Medical tests to check for physical conditions that may be causing depression:
blood tests are often a simple way to test for certain physical ‘conditions. They can measure ESR, which measures the inflammation in the body.
a thyroid function test
a liver test
kidney function test
testing blood sugar levels
testing for STDs (sexually transmitted diseases)
CT scan of the brain
Sometimes depression can be caused by calcium, phosphate, vitamin B-12, folic acid, and other abnormalities and there are other specific blood tests that can be done to search out possible causes of depression.
Depression and the Brain
The Brains of People Who Are Depressed Look Different
There are certain factors that can increase the susceptibility of some people to suffer from depression.
people who have been abused can suffer from depression as they age.
medications such as beta blockers and drugs that treat high blood pressure can increase the potential for someone to get depressed.
personal conflicts and very difficult interpersonal relationships can cause depression
grief and loss can cause great sadness and lead to depression
family history increases the risk of depression. Genetics plays a major role in the possibility of a person getting depression
even good events can bring on depression because if the changes are big enough, the person may become overwhelmed. Moving, new job, retiring, graduating, getting married
dealing with a major or serious illness can also lead to depression
approximately 30% of people who abuse drugs and alcohol are known to have depression. Depression is generally thought of as a psychological disorder due to emotional factors. But did you know that depression can be caused by medications and physical illnesses too
The brains of people who are depressed look different on MRIs than people who are not suffering from depression. The hippocampus in the brain, which is a small part of the brain that stores memories. In depressed people the hippocampus is smaller than people who have never suffered from depression. Scientists don’t know why depressed people have a smaller hippocampus. One theory which has not been totally proven has to do with cortisol. Cortisol is thought to be toxic for the hippocampus, and the effect may make this brain part smaller. A smaller hippocampus has less serotonin receptors. Serotonin is a neurotransmitter that is manufactured in the brain and helps and helps relay messages from one part of the brain to another, and from nerves in the brain and the body. Serotonin is a calming chemical. Over 90% of serotonin is actually found in the digestive tract and in blood platelets.
True of False
Learning About Depression
Serontonin and Depression
Because serotonin is distributed so widespread throughout the body,this hormone can influence many psychological and physical functions. We have approximately 40 million brain cells, which are influenced directly or indirectly by serotonin. Serotonin can affect our mood, our appetite, our memory, our ability to learn, our sexual desires and functioning, our social behavior and body temperature regulation. Serotonin can also have an effect on our cardiovascular system, our endocrine system, and our muscles. For lactating women, serotonin may have an impact on regulating milk production too.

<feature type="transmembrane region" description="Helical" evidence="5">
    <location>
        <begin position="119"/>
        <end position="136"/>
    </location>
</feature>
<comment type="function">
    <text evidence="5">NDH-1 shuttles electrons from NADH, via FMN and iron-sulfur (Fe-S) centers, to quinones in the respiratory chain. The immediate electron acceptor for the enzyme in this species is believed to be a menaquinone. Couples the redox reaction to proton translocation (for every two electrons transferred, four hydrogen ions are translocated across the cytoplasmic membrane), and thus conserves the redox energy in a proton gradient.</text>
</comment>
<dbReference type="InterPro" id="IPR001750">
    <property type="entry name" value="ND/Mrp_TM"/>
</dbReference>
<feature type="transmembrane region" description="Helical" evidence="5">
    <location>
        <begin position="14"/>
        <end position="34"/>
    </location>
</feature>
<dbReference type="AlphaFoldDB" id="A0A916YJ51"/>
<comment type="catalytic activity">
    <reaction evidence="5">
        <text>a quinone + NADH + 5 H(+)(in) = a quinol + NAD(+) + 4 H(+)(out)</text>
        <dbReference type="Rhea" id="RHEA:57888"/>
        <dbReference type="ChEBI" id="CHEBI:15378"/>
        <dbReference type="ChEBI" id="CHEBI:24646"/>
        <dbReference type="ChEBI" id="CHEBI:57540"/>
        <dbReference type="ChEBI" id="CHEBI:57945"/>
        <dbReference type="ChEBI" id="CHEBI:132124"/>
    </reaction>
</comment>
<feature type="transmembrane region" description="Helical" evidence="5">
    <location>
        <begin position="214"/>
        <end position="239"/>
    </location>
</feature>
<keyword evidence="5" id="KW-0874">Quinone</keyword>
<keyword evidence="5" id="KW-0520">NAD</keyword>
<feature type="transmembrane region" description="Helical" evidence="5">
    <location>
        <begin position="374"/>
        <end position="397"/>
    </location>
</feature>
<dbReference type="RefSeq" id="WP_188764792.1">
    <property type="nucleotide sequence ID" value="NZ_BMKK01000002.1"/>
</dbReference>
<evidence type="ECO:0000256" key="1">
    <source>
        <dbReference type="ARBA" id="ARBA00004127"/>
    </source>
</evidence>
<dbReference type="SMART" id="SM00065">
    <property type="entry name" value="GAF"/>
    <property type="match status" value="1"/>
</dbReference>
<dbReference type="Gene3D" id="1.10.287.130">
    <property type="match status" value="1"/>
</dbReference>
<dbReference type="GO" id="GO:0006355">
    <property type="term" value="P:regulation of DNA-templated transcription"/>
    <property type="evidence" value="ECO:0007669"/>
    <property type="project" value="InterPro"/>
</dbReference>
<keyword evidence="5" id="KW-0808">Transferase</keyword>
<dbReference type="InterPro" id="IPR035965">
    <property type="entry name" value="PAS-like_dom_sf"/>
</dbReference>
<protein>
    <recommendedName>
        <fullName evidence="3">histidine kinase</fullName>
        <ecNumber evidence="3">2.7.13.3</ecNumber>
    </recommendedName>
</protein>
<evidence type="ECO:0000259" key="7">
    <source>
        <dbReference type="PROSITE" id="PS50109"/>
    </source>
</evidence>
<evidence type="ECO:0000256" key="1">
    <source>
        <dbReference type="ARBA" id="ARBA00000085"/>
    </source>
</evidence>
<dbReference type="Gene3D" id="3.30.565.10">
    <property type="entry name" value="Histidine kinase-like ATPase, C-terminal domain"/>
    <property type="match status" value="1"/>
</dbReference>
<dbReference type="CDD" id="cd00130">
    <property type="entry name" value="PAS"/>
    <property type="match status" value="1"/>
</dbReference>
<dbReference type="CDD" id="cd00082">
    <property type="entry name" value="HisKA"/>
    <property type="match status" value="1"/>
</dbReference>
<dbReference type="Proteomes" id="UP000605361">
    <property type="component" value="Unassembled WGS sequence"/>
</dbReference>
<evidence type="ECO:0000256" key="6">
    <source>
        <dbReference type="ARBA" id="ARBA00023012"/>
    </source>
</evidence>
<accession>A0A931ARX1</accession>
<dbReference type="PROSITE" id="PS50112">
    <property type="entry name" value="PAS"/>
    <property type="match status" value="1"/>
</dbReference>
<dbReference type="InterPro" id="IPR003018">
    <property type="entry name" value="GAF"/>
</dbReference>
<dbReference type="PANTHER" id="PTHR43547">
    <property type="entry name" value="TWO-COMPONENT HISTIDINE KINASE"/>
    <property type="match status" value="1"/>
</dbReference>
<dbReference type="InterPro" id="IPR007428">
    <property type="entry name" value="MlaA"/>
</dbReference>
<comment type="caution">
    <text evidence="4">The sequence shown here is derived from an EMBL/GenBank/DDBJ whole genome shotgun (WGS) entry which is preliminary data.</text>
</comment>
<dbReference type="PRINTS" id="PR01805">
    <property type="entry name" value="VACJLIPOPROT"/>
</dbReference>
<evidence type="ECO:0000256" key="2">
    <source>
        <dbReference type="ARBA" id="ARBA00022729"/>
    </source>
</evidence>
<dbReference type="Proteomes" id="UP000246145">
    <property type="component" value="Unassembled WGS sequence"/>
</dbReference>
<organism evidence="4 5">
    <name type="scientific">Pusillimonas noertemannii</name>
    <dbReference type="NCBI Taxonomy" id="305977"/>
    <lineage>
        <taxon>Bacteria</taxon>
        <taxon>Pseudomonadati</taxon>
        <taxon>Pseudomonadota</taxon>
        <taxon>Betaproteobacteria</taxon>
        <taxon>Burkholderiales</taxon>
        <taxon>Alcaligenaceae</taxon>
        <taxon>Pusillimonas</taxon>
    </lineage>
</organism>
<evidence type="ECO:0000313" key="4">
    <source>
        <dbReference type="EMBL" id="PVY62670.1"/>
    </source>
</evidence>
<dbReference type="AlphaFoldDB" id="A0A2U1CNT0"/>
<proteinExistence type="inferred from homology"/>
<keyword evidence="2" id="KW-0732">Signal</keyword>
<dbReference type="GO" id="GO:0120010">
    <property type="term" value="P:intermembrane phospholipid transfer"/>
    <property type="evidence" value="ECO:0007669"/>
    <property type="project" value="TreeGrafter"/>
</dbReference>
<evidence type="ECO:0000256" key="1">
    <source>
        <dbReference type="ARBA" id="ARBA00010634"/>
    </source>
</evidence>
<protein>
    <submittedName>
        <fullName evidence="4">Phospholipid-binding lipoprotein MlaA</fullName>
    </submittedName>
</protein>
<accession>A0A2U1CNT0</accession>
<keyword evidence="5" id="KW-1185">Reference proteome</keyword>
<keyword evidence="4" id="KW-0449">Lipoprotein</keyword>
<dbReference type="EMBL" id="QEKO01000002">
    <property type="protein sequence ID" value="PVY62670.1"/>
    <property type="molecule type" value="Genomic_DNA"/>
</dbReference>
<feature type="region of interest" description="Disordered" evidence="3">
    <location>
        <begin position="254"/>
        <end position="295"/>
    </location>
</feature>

Some in the field believe that people who are depressed are born with a smaller hippocampus, which may make them more predisposed to depression. If there is less production of serotonin in the brain, and less receptor sites that can receive the serotonin, there is a greater possibility of depression occurring.
When there is an imbalance in the levels of serotonin, depression may result.
Another theory by Barry Jacobs, PhD, a neuroscientist at Princeton University, says that stress is a major factor in the development of depression, and he believes that in some people, there is a suppression of new brain cells, most likely caused by stress. Antidepressant medication helps the production of new brain cells, which increase the serotonin levels and help the depression to go away.
Science has no way to measure the amount of serotonin levels in the brain, but it is strongly believed that lower levels of serotonin are correlated to depressive feelings. Blood levels however are lower in people with depression, but scientists are not entirely sure if blood levels reflect the levels of serotonin in the brain. Science also does not know if depression causes the serotonin levels to be low, or the low levels of serotonin cause the depression. The SSRIs, Selective Serotonin Reuptake Inhibitors, and SNRIs, Serotonin and Norepinephrine Reuptake Inhibitors, are medications that reduces depression, but scientists don’t exactly understand how they completely work.
There is a lot more that science needs to learn about depression, and as they do, they will be better able to treat this condition and better the lives of all who are affected by it.
More by this Author
Feeling powerless or feeling empowered. Which would you rather feel? Feeling powerless is a terrible feeling. Empowerment is what we need to seek to gain happiness, and a fulfilling, gratifying and satisfying life....
Where exactly personality comes from still has some mystery to it. Genetics, environment, experiences, all play a big role in who we are, in our behavior and how we react to situations. Science has long studied how...
Passive aggressive behavior always begins in childhood. It occurs because the family dynamics do not allow the child the freedom to express their feelings about anger. The anger comes out anyway.